As long as I can remember, I’ve been a sucker for the big awards shows: the Oscars, the Grammys, and the Emmys. Even when I haven’t seen the movies or shows or listened to the albums and songs receiving awards, I still find myself fascinated by the peculiar celebratory atmosphere of awards night. While I’ve lamented in the past that the awards shows – particularly the Grammys – lack the dignity they once possessed, I can usually count on the Oscars to capture the glamor of old Hollywood. I have to admit: I don’t care about what people are wearing or about who wins — I just enjoy the competition and the tradition that has carried on for 86 years.
Sunday’s Academy Awards ceremony was no exception. The film industry turned out in all its finery to honor the best of 2013. The show provided moments both wacky and touching, and the telecast included plenty of high and low points. From host Ellen DeGeneres’ celebrity pizza order (complete with $1,000 tip), to John Travolta’s mangling of Idina Menzel’s name, to Pink’s powerful rendition of “Somewhere Over The Rainbow,” the Oscars didn’t disappoint (unless you’re a fan of Saving Mr. Banks, in which case the nominations disappointed). I walked away from the 86th annual Academy Awards with a few surprising observations. Allow me to share them with you.
McConaughey’s speech sparked a feeding frenzy for conservatives to outdo each other when it came to applauding him, while simultaneously taking shots at liberals. Rick Perry tweeted Monday morning, saying, “Texas boy counting his blessing.” His tweet linked to a Breitbart piece titled “Matthew McConaughey Praises God in Acceptance Speech, Hollywood Crowd Grows Quiet.” On Twitchy, Michelle Malkin’s site, the speech ran as “Matthew McConaughey rattles Oscar crowd, wins hearts by thanking God.” Fox News got in the game with the headline, “Matthew McConaughey one of few to thank God in Oscar acceptance speech.” And so on.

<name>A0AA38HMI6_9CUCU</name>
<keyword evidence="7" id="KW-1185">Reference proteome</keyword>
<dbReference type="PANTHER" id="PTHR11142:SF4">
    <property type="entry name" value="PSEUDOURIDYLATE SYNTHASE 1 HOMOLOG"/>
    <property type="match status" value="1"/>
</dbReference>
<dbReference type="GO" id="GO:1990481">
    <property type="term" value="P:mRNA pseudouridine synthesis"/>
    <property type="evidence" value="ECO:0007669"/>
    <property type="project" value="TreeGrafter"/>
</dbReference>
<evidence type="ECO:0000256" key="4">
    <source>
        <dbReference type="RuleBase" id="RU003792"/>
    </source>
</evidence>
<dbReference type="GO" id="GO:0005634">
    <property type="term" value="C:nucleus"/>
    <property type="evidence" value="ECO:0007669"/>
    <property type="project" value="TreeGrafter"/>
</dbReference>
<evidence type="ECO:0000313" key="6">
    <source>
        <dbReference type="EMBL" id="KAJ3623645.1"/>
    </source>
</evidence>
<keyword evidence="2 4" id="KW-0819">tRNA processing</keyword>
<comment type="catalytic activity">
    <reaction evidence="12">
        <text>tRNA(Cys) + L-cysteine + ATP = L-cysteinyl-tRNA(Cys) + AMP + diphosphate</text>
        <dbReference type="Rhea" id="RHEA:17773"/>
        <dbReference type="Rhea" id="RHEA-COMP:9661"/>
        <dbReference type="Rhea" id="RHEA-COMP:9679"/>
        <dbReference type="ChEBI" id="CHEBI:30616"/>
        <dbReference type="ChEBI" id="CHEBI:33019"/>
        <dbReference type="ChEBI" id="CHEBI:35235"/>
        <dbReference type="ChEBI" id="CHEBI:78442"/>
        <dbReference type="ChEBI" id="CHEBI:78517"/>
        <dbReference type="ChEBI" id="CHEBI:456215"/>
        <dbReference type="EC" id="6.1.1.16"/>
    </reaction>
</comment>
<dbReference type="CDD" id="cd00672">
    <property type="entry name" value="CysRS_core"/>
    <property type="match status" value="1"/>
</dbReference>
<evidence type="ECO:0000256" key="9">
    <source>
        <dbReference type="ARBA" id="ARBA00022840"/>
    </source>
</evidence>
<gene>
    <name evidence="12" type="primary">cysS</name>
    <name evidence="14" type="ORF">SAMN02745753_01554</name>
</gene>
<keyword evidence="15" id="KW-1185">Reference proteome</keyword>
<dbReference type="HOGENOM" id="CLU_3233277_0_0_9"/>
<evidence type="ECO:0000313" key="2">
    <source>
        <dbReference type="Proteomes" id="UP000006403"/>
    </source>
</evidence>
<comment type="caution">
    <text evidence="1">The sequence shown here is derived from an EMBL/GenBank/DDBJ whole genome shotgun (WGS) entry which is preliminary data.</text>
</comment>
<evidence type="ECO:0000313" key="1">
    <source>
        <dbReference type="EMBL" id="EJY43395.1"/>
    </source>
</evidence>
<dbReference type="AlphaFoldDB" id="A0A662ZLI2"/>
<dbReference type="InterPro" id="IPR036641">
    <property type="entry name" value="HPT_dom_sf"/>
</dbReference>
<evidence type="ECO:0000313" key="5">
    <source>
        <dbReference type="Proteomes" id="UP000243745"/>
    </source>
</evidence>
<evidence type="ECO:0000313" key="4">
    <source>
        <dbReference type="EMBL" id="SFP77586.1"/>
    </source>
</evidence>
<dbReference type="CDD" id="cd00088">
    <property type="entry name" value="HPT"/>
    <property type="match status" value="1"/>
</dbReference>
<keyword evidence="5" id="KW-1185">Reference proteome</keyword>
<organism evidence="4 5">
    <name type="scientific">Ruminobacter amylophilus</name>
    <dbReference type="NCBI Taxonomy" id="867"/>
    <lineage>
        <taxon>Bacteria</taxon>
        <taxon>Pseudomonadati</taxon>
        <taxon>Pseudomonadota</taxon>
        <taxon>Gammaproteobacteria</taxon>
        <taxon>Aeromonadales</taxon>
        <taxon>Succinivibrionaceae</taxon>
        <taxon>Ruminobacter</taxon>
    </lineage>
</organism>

As the Daily Beast points out, McConaughey’s God-nod was most likely reassuring to a Christian population that’s been ostracized more than not:
In recent decades, religious figures are often found more often in niche movies, wrote Cieply, or if they are in major pictures, they “are often hypocrites and villains, driving plot lines that make, at best, a token bow toward the virtues of a faith-based life.”
One need look no further than a recent episode of the hit Scandal, in which the evangelical female vice president who murdered her gay husband claims she is not culpable because the devil made her do it.
Fair enough. I’m sure the Son of God giddiness also contributed to the Tweetfest, despite the fact that McConaughey never did specifically go beyond the name “God,” let alone drop “Jesus” during the speech. He did, however, express conviction that Miller Lite is served in heaven, which I’m sure won over the Duck Dynasty crowd.
I sing because I’m happy,
I sing because I’m free,
For His eye is on the sparrow,
And I know He watches me.
The refreshingly simple, faith-laced, joyful lyrics made up the majority of her acceptance “speech” and were received with a full-house standing ovation led by an incredibly enthusiastic, non-religious Bill Murray. Where’s the barrage of Tweets about that?
…whatever we look up to, whatever it is we look forward to and whoever it is we’re chasing — to that I say, alright, alright, alright. And then I say, just keep livin’.